The Complexity of Mito: What we learned from the UMDF Conference

Romina at UMDF.png

At the end of June, we attended our first genetic disease conference: Mitochondrial Medicine 2018 hosted by the United Mitochondrial Disease Foundation (UMDF). We were quick to discover that the Mito community shared many similarities with our own undiagnosed rare disease community.

Mitochondrial diseases result from failures in the mitochondria, an organelle responsible for over 90% of the energy needed to sustain life in the human body. Aside from their role as the “powerhouses of the cell,” mitochondria play an essential role in the breakdown and recycling of waste and cell death(apoptosis) (1). Body parts such as the heart, brain, muscles, and lungs are impacted when mitochondria are unable to properly function (2).

Similar to our RG patients, mitochondrial diseases result can be inherited or due to spontaneous mutations in the mitochondrial DNA (mtDNA) or nuclear DNA (nDNA). What makes Mito difficult to diagnose is that similar mtDNA mutations can cause completely different mitochondrial diseases (Genocopies). Additionally, completely different mutations in mtDNA and nDNA can lead to the same diseases (Phenocopies). Symptoms include dysfunction in three or more organ systems and severe developmental delays, seizures, strokes, and the inability to walk or digest food (2).

Approximately 1,000-4,000 children are born every year with mitochondrial in the United States (3). According to the United Mitochondrial Disease Foundation (UMDF), “every 30 min a child is born who will develop a mitochondrial disease by age 10.” The prevalence of Mito is similar to that of mental illness (4) or the prevalence of cystic fibrosis of Caucasian births in the US (5).

From the conference it was clear that there is a strong community of Mito patients with complex disease and still a significant need for molecular diagnostic support. Many adult patients approached our exhibition table during the conference and asked about our philanthropic sequencing efforts. Adult onset mitochondrial disease is becoming more common and unfortunately most sequencing programs only serve child patients.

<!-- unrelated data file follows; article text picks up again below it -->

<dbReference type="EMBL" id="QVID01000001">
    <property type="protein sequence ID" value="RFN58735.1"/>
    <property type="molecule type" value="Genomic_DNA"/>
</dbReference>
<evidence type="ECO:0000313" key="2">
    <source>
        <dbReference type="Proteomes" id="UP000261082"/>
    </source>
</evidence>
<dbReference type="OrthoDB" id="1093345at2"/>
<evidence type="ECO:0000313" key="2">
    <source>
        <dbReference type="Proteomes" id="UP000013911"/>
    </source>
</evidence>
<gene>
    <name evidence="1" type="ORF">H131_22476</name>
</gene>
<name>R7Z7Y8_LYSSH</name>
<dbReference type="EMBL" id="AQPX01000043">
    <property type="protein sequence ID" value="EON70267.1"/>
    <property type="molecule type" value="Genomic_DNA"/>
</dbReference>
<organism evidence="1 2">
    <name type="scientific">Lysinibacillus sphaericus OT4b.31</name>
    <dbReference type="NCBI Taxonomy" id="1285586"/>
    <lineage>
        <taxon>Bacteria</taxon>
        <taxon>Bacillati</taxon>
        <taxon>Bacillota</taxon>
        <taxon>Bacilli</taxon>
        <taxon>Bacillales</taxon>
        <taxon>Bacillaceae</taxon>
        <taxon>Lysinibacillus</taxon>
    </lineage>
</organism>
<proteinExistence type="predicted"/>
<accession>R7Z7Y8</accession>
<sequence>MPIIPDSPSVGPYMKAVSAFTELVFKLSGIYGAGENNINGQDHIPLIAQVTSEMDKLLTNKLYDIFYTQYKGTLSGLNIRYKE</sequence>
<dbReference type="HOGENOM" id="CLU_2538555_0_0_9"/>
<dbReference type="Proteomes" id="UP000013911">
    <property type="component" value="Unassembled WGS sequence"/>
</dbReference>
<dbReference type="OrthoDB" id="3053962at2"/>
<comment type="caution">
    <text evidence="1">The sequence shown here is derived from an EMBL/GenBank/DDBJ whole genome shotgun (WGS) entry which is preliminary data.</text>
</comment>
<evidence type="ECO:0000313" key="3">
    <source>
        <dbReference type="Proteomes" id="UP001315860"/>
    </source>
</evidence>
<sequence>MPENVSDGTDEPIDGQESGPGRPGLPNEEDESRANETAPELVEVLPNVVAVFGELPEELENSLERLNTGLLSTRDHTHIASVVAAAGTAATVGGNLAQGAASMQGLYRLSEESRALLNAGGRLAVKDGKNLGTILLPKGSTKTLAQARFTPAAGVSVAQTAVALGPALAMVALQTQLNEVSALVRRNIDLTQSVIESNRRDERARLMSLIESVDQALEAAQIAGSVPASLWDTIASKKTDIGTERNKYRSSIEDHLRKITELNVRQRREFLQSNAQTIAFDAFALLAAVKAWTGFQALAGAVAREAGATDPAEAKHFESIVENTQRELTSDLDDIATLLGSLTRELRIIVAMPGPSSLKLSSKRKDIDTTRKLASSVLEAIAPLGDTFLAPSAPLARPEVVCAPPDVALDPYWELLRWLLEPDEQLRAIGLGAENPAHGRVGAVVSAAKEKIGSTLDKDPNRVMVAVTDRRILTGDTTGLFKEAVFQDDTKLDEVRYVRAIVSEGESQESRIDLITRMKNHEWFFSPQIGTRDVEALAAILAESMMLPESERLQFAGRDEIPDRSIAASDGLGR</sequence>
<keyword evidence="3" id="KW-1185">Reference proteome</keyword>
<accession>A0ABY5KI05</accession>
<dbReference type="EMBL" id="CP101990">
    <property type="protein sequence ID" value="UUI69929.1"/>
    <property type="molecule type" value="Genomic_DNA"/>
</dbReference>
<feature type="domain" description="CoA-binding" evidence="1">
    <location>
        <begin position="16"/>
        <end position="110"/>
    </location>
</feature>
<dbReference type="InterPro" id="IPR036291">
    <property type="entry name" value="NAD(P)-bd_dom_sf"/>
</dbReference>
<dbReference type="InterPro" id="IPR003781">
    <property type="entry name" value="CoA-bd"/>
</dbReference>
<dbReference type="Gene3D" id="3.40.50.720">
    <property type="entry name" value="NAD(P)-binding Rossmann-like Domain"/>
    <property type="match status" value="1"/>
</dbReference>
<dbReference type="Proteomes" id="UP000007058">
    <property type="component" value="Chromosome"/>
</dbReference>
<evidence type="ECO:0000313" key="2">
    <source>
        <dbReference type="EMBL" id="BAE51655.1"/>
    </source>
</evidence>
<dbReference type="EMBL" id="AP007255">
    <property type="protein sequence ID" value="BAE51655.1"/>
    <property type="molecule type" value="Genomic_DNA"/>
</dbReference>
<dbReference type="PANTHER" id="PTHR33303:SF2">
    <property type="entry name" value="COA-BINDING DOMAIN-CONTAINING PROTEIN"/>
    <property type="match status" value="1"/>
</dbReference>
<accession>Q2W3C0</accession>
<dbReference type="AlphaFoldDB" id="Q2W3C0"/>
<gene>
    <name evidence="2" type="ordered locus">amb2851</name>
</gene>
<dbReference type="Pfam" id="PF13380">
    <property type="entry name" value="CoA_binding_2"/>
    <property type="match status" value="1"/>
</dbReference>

It is important to understand the unique needs of all Mito patients . UMDF, the conference organizer, helped bring awareness about the organizations working to support these patients. They hold Congressional Mitochondrial Disease Caucus briefings to raise awareness of the diagnostic odyssey and challenges patients face to educate and inspire change. Their registry is aimed to identify and characterize Mito patients while giving them Private Access and de-identifying account information as well as notifications of clinical trials and studies they may be eligible for. Lastly, in collaboration with the Mitochondrial Medicine Society and other patient advocacy groups, UMDF is supporting the development of a Mito Care Network (MCN). This network will include a medical facility that will serve as a one stop shop for Mito patients.

mitoAction was a fellow exhibitor at the UMDF conference. They are another organization that hosts weekly support groups, facilitated discussions on managing Mitochondrial disease (MitoCafe) and Mito Playdates for kids and Socials for families! They also offer financial support for Mito disease burden through Marcel’s way Family Fund, summer camp attendance (Matthew Hardy Camper Fund) and school scholarships for patients. Finally, on the clinical end, they offer lists on Mito Toxic medications, Symptoms Guides and Care Protocols for Physicians and a Physician list for specialists in your area.

 Romina with Jessica at the UMDF Conference

However, the highlight of the conference was randomly meeting the mother of a patient we helped at RG. Jessica’s daughter received free trio clinical whole genome sequencing this year through our iHope program with Illumina. Through the testing, they have a path forward for how to help their daughter with her now suspected mitochondrial disease.

Through UMDF’s Mitochondrial Medicine conference, we can see just how interconnected we all are. Our RG patients may become Mito patients, and by opening the lines of communication with other charities and patient advocacy organizations in the space, we can prepare a better avenue of support for our patients in need.

References

  1. MRC Mitochondrial Biology Unit, University of Cambridge. “What are Mitochondria?”
  2. UMDF, What is Mitochondrial Disease?
  3. Cleveland Clinic, Mitochondrial Diseases
  4. National Institute of Mental Health, Statistics, Prevalence of Any Mental Illness (AMI) Among Adults. (n.d.). Retrieved August 2, 2018
  5. MitoAction (0000) MitoAction About Mitochondrial Disease—Mito FAQ: MITOACTION.ORG.